Hawaii hosts ‘tea party' at Capitol to protest high taxes - Hawaii News Now - KGMB and KHNL

Hawaii hosts ‘tea party' at Capitol to protest high taxes

Joe Pandolfe Joe Pandolfe

By Leland Kim - bio | email

HAWAII STATE CAPITOL (KHNL) -  Thousands of demonstrators around the country participate in "tea parties", or "taxed enough already" protests.   Hundreds of protesters carried signs near the White House.

The group was suppose to dump a million tea bags, but the national park service said, they didn't have the proper permit to do so.

In Texas, it was a massive gathering. Organizers wanted to send the message that "stimulus-money spending" is spiraling out of control.  And in Boston, hundreds drew a comparison to the Boston Tea Party held in 1773.

And in Honolulu, hundreds turned out at the state Capitol.   Organizers expected close to 2,500 people at this rally.  The Boston Tea Party was about taxation without representation; this rally, folks say, was a protest against over taxation.

This is a protest organized by frustrated taxpayers.  It pays homage to the Boston Tea Party, where frustrated colonial settlers protested against stiff taxes imposed by Great Britain. Some say not much has changed over the years.

"If you look at it, it's just ridiculous," said Joe Pandolfe, a 44-year-old Hawaii Kai resident.  "Government is just taxing too much.  Every time the government runs out of money, they can't think beyond taxing people."

Pandolfe is one of thousands at this rally.  He says he got involved because he's afraid for his children's future.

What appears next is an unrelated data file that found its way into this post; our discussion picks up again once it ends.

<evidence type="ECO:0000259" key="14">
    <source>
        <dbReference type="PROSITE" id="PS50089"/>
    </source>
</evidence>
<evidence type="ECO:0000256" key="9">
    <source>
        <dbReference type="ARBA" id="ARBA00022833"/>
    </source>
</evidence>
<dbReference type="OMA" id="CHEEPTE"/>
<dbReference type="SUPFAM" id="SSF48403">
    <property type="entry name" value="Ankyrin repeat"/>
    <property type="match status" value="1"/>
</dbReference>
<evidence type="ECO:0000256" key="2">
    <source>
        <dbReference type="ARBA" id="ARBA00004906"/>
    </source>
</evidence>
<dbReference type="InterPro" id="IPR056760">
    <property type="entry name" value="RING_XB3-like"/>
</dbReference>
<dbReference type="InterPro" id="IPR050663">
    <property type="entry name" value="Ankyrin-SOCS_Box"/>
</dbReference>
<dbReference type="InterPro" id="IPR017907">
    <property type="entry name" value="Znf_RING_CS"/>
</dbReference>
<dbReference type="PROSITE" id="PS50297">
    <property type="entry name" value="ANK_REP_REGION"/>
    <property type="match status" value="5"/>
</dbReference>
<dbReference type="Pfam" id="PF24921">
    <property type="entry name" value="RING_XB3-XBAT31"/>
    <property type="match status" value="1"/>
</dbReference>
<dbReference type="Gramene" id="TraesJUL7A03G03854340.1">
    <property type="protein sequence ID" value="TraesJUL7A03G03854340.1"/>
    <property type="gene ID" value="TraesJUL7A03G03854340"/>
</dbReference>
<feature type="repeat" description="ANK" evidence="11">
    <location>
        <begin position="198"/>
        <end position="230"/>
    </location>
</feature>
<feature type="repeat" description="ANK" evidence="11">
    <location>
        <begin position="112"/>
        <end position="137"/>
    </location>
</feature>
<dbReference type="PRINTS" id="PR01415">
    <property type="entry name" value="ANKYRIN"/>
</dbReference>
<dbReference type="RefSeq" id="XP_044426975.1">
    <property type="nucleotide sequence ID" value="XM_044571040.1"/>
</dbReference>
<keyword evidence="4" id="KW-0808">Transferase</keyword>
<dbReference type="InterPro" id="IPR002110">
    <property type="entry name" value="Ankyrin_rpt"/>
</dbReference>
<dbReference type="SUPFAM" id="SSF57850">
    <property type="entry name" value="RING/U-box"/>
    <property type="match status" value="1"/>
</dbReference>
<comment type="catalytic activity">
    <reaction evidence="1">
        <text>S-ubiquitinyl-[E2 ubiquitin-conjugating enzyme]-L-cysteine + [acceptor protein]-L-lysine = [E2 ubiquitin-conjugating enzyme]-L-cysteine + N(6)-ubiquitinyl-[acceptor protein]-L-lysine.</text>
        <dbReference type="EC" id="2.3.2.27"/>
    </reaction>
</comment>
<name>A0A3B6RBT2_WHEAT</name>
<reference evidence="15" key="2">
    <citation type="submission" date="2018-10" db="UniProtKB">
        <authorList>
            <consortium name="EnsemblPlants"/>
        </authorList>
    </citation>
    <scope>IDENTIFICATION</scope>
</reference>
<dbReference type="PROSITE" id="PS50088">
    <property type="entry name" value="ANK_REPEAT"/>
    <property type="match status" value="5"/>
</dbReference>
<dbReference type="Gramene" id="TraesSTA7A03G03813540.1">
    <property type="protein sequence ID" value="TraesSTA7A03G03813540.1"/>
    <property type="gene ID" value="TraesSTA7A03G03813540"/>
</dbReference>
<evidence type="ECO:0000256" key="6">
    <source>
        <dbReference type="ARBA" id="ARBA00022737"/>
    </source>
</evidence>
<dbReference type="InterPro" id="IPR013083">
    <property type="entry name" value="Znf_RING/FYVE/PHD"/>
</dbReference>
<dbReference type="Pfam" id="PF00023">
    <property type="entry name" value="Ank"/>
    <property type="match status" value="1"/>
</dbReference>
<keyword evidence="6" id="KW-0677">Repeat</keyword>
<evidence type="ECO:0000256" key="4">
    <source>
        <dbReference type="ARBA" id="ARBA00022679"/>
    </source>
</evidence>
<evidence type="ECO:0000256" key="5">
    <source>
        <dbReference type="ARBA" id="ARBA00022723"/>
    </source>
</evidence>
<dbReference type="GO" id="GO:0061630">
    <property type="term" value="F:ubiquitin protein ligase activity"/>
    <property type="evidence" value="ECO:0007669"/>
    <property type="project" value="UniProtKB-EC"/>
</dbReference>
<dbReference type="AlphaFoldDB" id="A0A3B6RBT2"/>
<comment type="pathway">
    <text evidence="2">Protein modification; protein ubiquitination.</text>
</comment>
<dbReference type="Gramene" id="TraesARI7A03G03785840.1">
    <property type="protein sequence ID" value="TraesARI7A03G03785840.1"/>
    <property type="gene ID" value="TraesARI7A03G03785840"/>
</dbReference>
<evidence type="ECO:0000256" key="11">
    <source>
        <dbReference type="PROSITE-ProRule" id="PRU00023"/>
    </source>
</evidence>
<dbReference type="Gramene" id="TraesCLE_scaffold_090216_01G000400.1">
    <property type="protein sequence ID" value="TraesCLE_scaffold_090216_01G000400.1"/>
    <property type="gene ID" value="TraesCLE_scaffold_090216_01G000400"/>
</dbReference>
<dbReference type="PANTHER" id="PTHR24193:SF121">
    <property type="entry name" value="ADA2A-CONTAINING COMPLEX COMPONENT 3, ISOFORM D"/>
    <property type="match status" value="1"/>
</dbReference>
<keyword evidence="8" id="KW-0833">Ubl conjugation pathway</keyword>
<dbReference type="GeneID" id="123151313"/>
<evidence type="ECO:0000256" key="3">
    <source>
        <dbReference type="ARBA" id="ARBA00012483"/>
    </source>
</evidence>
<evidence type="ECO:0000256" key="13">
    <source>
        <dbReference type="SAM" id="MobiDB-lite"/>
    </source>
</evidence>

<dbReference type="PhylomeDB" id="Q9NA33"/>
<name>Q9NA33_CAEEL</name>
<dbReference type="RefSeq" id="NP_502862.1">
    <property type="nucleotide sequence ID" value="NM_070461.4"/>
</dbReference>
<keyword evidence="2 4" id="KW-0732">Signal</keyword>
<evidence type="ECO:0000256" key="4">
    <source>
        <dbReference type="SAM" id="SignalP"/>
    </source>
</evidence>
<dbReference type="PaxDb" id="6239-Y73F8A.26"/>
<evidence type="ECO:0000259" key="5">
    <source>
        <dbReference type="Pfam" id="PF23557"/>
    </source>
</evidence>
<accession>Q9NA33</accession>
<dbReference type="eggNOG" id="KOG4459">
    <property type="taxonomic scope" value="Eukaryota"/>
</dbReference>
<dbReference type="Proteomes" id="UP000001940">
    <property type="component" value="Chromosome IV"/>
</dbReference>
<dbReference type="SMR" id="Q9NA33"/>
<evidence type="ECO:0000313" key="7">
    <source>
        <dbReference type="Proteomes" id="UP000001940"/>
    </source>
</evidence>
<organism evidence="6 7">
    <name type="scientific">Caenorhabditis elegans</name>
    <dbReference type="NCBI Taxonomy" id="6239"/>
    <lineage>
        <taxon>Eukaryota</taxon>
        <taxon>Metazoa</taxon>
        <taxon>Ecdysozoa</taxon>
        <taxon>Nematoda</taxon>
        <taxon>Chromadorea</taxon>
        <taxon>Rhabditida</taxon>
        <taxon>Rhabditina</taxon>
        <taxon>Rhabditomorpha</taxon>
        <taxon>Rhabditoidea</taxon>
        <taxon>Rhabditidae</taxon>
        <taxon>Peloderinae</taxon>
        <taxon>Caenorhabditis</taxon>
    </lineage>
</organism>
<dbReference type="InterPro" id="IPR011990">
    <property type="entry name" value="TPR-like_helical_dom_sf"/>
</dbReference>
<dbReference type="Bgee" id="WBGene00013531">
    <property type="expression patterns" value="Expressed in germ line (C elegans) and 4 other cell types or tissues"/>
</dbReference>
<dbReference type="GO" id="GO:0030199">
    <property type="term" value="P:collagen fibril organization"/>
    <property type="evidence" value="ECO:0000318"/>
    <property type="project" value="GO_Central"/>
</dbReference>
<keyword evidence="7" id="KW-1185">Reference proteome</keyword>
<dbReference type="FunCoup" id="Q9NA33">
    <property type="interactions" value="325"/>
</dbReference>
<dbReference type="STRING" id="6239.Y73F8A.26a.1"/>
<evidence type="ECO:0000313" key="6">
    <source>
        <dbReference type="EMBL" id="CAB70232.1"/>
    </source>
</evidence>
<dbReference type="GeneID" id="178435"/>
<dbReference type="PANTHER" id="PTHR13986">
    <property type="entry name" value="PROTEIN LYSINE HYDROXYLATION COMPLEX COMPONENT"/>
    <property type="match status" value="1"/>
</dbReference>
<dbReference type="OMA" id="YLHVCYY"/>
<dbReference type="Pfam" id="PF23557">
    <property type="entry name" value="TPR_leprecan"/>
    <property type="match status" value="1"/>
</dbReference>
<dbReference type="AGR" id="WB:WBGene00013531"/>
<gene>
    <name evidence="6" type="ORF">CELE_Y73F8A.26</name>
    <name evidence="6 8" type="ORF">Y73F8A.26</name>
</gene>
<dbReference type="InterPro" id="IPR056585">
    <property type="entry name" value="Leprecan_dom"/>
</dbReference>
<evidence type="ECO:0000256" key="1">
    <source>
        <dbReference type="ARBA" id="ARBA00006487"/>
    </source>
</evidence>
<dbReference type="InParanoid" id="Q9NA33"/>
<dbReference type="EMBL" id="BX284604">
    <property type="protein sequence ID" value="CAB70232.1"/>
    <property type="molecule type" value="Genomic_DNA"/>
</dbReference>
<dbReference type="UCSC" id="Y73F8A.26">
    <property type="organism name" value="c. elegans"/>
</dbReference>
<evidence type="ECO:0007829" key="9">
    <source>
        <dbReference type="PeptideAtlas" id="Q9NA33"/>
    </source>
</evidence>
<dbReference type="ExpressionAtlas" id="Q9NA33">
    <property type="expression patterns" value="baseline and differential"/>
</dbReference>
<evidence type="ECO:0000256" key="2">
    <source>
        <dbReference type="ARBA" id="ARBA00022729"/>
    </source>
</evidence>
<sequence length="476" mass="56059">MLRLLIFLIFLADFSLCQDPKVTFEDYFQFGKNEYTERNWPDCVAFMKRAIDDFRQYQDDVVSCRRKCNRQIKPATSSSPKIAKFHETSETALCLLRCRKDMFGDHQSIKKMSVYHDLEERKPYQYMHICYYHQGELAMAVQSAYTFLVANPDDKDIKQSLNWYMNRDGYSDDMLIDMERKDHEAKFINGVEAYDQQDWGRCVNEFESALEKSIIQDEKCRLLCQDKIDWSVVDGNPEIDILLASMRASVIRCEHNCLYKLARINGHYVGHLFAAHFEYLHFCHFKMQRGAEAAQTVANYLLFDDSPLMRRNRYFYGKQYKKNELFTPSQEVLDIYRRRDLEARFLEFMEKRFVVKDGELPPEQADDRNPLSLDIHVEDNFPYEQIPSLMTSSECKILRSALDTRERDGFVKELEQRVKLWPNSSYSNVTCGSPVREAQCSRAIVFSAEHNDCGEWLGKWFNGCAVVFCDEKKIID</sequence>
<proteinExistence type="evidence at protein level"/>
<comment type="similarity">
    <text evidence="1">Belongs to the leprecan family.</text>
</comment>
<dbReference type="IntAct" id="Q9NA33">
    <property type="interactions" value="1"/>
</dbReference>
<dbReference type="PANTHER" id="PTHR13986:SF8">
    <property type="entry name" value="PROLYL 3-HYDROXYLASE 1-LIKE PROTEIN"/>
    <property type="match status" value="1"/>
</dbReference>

"I don't want them to grow up in a country where they're born into some form of bondage created by government," he said.

Pandolfe owns a construction business.  He says clients are more reluctant to remodel because of looming tax increases.

"They're afraid for their future," he said.  "They don't know what's coming.  They want to save their money, hold tight to whatever is in their bank account, let their house deteriorate and worry about the future basically."

Some lawmakers say they're caught between a rock and a hard place.

"I don't like taxes. No one likes taxes. They're a necessary evil for living in this community," said Rep. Marcus Oshiro, (D-Finance Committee Chair).   "We have services we want, protections we need, people we want to care for."

Others say this is the wrong way to go.

"We did a study.  Every state that raised taxes to balance their budget, in the top ten, their economy suffered in the next decade and a half after that," said Rep. Kymberly Pine, (R-Ewa, Puuloa, Ocean Pointe, Ewa Beach).  "The states that took a chance and say we're going to reduce taxes and put more money in people's pockets, those states thrived in the decade and a half after."

Folks like Pandolfe say they just want to live the American dream.

"I believe in our inalienable rights: life liberty and pursuit of happiness," he said.  "Government, by taking our money, is taking those rights from us, and not allowing the individual to give if they care."

The Hawaii event was the final one in more than 600 "tea parties" across the country.  It started at four in the afternoon because organizers say they wanted to make it a convenience for people to come.  The rally ended at around 7 pm.

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